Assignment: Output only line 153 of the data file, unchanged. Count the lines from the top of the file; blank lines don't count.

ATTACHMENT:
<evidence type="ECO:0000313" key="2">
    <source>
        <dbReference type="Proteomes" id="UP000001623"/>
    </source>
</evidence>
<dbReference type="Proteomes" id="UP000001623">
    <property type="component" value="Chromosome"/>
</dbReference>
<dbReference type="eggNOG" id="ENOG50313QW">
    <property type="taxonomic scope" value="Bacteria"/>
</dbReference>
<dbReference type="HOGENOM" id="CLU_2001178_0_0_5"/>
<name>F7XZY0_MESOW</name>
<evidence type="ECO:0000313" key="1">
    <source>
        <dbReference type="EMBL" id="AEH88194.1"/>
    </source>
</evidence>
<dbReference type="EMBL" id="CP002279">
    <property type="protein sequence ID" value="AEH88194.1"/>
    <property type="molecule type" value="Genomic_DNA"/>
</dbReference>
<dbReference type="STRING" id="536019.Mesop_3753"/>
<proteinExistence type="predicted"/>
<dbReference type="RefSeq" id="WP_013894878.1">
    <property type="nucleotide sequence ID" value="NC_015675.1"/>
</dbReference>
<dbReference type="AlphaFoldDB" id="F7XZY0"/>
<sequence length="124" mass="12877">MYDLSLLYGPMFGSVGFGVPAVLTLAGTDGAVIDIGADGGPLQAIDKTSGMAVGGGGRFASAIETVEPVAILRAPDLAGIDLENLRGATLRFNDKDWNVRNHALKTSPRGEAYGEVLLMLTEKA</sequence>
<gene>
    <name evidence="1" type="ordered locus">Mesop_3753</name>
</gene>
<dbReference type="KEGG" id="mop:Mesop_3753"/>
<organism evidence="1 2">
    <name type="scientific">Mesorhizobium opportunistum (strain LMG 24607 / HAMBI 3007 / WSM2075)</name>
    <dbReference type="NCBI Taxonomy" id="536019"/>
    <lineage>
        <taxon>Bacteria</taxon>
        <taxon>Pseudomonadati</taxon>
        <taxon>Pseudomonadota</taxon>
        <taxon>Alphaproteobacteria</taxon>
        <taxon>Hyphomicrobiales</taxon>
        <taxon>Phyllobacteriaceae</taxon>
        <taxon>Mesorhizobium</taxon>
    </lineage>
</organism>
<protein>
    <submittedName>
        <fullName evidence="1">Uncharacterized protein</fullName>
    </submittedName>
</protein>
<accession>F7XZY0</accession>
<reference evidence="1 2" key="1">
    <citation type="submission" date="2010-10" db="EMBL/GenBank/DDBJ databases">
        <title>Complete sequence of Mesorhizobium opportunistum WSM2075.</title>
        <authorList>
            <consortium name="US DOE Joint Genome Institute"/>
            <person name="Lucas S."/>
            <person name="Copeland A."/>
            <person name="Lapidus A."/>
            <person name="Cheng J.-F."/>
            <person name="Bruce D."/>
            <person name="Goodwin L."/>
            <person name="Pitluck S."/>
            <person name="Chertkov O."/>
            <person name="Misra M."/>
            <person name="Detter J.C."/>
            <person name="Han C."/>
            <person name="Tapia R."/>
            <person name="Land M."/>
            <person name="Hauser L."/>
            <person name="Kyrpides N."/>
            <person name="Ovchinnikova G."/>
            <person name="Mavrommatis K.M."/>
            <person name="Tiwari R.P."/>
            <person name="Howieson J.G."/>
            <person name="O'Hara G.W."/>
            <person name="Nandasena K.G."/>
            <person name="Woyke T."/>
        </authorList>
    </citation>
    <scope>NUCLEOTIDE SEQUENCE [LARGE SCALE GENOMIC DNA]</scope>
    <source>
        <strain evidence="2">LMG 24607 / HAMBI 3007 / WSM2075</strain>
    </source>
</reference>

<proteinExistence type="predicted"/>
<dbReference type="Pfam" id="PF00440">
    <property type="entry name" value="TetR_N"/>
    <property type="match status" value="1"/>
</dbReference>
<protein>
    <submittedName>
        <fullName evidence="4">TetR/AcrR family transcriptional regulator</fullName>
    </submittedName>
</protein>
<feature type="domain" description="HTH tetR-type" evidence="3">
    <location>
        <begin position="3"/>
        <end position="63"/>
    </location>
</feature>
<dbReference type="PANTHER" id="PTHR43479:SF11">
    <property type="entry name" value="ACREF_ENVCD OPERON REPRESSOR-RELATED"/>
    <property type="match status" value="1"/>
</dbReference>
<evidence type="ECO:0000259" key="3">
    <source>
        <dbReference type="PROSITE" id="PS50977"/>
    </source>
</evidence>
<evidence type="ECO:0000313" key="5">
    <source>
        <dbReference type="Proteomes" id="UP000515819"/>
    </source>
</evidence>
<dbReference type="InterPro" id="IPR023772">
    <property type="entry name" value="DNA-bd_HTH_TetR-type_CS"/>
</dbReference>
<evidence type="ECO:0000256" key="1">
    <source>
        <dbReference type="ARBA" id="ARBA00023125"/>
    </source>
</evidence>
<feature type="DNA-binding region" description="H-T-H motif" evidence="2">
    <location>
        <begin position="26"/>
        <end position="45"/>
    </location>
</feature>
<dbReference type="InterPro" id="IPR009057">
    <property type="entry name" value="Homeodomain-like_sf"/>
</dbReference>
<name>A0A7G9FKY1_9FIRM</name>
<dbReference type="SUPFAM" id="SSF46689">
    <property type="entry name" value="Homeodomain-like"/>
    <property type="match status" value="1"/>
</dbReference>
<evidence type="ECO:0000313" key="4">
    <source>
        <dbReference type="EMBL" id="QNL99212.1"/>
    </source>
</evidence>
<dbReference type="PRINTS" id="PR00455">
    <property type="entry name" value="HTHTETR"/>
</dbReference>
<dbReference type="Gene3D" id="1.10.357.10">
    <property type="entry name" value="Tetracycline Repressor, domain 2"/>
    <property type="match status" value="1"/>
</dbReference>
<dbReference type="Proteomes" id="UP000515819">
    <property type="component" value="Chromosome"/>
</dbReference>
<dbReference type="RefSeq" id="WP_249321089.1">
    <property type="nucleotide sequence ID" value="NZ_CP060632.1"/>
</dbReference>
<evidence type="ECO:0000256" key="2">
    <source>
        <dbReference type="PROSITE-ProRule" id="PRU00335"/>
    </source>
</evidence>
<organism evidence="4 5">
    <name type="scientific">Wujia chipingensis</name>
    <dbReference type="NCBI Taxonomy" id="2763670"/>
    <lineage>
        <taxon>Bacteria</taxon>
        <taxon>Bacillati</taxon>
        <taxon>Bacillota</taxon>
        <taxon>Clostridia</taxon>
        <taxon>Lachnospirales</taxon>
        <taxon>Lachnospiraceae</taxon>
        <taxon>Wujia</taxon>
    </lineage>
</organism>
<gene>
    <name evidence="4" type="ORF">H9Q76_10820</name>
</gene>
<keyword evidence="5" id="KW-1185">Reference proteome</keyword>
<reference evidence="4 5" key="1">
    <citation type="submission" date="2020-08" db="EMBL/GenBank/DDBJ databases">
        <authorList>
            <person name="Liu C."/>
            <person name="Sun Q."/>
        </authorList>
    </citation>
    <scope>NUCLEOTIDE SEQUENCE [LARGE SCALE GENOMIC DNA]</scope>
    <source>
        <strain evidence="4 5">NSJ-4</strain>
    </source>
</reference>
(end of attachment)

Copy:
</dbReference>